Procedures around grocery shopping continue to evolve – shifts in the open hours, limiting the number of people in the store at once, asking people not to use re-usable bags. It’s all fine and my local store’s website is doing a pretty good job keeping up with all of the changes. But on top of trying to limit trips to the store, it adds to the unsettled nature of the trips when you have to read up in advance on how shopping is going to work this time.
I’m guessing that people are actually being careful to go to the store less often, because I discovered on my trip today that all produce and meat (what I’m interpreting as anything perishable or with a strict shelf life) was a flat 10% off.
So far, the hardest thing about cloth mask making is discovering that my already fairly beat up sewing machine (it’s been held together by duct tape for a few years now) has finally decided to refuse to run in reverse and is moody about whether it will actually feed fabric under the foot or if you have to pull it along by hand. I picked up a few of my mom’s old sewing machines from my dad’s house to see if they would work any better and now I have three broken sewing machines at my house. Working on remedying that situation.
I’m doing pretty well maintaining a regular schedule – having a 9 AM class MWF is good for that. Even if the students aren’t required to be “in class”, I’ve committed to being at my computer ready to help them during official class time, and I think it’s been good structure. And, students are taking advantage of it. I suspect some of them are finding it is good structure for them as well. I never know if I’ll get pulled into a video chat, so I’m also making sure I’m up and presentable at the start of each day – my major concession to working from home is I’m usually barefoot.
I’ve also been able to talk a walk around my neighborhood almost every day, usually during a break between class and meetings and such since there are fewer people out on the street than after dinner. I am so grateful for the warm weather and being able to watch the flowers and leaves come in.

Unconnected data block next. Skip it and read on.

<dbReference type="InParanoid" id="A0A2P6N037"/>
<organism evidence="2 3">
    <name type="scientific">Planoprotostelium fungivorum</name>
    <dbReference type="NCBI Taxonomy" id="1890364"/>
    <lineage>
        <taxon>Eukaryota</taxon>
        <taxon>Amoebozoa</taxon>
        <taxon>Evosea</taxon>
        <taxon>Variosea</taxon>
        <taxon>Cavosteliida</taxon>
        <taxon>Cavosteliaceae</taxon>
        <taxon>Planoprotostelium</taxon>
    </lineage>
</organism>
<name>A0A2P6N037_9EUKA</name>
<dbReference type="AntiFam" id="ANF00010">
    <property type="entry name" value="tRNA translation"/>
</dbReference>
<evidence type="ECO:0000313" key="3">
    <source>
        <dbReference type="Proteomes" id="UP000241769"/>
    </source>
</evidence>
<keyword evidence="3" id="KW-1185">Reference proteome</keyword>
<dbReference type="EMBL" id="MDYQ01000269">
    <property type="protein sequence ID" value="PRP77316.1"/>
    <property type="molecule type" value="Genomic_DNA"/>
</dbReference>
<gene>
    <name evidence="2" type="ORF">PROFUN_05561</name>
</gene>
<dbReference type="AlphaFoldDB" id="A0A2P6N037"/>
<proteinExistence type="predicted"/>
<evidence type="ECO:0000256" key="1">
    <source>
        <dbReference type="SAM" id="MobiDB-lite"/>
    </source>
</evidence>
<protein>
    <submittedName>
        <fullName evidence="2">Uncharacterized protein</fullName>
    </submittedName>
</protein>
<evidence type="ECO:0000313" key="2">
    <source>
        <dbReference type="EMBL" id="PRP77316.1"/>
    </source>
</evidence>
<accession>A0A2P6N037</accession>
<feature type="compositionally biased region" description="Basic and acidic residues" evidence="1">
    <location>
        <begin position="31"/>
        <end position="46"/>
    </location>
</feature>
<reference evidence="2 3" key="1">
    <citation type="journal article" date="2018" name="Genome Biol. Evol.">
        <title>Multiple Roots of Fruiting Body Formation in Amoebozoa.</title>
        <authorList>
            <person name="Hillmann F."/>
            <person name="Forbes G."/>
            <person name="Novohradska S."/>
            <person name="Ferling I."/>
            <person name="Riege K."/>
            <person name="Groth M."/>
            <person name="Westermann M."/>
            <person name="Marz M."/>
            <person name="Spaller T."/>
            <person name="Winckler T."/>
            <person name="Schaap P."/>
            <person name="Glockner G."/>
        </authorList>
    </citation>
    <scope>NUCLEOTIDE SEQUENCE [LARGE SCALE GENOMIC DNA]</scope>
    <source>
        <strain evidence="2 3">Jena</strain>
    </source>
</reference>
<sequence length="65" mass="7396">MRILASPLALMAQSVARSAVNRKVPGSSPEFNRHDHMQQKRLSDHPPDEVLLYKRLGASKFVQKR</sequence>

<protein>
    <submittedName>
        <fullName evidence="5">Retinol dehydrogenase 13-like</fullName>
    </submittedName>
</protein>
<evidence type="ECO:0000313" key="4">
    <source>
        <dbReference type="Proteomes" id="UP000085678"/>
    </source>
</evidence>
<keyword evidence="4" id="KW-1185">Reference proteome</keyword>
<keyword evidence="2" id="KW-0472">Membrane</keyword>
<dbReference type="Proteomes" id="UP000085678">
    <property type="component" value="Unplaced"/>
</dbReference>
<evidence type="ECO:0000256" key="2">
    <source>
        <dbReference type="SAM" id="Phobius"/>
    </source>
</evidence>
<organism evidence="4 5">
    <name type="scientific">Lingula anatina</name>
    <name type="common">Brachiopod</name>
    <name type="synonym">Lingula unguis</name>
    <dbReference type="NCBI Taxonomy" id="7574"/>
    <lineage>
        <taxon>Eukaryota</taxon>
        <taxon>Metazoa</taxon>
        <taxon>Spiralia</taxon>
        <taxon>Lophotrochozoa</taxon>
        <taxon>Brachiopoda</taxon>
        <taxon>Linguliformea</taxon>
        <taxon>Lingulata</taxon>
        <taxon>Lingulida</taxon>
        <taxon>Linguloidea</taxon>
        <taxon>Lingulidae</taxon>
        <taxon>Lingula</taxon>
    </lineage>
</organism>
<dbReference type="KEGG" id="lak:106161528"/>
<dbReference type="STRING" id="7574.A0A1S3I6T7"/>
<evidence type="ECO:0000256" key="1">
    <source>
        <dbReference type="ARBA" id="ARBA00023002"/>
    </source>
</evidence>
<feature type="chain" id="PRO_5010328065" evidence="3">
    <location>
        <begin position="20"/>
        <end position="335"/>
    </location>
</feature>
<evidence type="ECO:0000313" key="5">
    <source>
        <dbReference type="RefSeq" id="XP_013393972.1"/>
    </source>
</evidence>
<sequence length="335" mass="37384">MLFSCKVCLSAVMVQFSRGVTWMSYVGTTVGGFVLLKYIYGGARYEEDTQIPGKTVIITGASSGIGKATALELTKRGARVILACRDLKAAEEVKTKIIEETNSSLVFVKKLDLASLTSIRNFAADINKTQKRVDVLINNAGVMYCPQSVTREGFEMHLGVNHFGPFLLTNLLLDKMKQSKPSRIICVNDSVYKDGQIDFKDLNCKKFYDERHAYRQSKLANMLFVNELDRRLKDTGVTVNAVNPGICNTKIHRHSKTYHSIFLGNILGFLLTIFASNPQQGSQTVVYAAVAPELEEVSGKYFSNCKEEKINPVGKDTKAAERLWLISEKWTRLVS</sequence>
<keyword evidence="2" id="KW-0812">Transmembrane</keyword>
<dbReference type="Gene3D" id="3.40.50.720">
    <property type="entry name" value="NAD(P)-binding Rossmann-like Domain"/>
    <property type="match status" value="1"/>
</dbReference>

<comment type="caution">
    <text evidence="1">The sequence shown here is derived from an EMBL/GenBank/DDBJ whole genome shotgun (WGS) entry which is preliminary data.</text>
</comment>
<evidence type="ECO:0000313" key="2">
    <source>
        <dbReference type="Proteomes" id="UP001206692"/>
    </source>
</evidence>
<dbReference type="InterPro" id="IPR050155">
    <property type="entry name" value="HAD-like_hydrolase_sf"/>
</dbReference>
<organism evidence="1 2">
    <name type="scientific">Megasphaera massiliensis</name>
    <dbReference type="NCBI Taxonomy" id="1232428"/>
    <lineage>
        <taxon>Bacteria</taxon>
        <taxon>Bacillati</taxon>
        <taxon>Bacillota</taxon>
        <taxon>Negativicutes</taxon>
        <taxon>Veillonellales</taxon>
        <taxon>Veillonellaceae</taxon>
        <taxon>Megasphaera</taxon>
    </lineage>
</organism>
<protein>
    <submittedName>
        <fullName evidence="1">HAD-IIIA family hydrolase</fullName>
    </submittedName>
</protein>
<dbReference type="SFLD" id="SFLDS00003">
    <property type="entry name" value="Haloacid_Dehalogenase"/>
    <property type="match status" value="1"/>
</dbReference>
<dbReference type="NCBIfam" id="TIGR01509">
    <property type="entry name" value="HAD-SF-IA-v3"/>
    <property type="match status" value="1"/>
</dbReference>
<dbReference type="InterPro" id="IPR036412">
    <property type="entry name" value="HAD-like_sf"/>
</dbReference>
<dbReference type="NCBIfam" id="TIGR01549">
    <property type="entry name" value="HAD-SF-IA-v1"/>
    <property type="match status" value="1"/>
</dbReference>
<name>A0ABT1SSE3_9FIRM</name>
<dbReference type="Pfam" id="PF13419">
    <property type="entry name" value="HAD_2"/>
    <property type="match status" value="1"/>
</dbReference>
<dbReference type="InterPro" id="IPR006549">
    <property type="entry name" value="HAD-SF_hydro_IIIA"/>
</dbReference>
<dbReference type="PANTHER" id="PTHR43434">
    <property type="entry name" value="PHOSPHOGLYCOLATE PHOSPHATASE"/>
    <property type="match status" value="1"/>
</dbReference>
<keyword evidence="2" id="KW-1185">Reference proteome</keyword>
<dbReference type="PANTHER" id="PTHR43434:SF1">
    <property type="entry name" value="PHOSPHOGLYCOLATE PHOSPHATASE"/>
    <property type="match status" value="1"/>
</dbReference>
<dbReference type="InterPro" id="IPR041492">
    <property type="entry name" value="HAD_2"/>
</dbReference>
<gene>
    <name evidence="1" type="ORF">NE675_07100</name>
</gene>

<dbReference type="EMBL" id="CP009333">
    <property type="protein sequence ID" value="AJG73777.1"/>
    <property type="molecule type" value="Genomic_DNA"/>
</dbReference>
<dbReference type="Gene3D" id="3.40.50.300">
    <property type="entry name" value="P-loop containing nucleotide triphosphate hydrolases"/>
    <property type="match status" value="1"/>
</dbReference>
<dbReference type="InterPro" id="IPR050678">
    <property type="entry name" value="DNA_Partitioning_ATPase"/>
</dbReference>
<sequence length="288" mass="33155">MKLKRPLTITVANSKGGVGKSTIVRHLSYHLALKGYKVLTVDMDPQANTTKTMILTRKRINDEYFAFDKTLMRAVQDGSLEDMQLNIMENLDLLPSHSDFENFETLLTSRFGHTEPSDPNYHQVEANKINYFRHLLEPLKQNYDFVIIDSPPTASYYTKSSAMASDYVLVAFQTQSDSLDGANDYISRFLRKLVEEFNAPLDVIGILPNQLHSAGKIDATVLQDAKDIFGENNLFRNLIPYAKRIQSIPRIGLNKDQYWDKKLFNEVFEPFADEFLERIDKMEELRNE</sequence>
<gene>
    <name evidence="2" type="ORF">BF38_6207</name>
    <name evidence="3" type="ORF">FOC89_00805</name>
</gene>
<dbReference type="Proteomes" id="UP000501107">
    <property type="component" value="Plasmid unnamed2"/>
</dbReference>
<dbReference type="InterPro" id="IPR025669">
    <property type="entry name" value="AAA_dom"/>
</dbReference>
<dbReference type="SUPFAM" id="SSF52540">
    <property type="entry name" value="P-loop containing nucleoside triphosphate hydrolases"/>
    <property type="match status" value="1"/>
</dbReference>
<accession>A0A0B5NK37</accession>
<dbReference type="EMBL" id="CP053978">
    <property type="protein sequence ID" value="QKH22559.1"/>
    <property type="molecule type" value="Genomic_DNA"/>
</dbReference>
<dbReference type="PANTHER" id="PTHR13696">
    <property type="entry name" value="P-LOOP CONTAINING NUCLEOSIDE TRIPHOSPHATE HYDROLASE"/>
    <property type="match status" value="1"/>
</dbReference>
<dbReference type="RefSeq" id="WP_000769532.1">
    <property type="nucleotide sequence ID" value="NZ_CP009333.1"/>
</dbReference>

Pattern Three in my knit lace sampler is a very pretty open work diamond grid. Looking at the portion from the original sampler, that knitter finished off the tops with solid filled-in triangles next to the top edges of the last diamonds – I followed the pattern through up to the end and like the way it looks.
Stitch-wise this is the simplest pattern so far – just knits, yo and ssk. I have never been happy with my yarn over technique in knit lacework in the past so I’ve been really focusing on it here (including reading the documentation in the back of this book carefully) and I think it has paid off. The diamonds full of yo spaces turned out as open and lacy as I hoped.
This is another pattern that will benefit a lot from a good blocking, but I could see using it in the future. There’s a lot to keep track of row to row but with a few post-its I even managed to watch some television during the second half of this pattern.
I think it is a good sign that I’m not making new discoveries in online teaching on a daily basis anymore. But, this past week, I finally felt like the students had got used to the general rhythm of watching video lectures, taking short quizzes or posting in the forum, and doing coding activities while I was available for one on one questions. I was hearing the students were starting to miss interacting with each other.
So, this past Friday, I got students back working together on coding tasks during class time. I’m not worrying about audio or video – I know some of them are having connectivity issues (heck, I’m having bandwidth issues I never used to have…) And I’m really pleased with the results.
My morning programming class went particularly well. I created a bunch of chat rooms and assigned students to them in groups of 3 or 4 as they let me know they were “in class”. I had a set of coding exercises that usually I ask students to write up solutions for on paper or the whiteboard – instead, I asked them to discuss possible solutions in their chat room. Once they were done, they would test their solutions by actually compiling and running them and debugging as needed. I spent the class session rotating between rooms at a pretty frequent pace. Early on, I had to remind each group not to just write the code on their own and then copy their solutions into the chat when they were done – they were supposed to be discussing. But, with a reminder, they all went along with that strategy and had really great conversations about the problems they were solving. For the few students who weren’t able to be in class, I gave them their own room they could use at a different time outside of class to do they same exercise but still get the benefits of collaborating.
Looking ahead, I think I’ll finish out the term with each class having at least one day where they interact live during class time if possible, and one day where they don’t have to necessarily be “in class” (though I will always be available during class), and the third day being played by ear. This seems like a good mix of maintaining some collaboration and community, but also giving students space and flexibility in their schedules for everything else going on. And, of course, making the option available for students to complete in-class activities at other times if needed. I’m posting these schedules at least two weeks out so students can plan.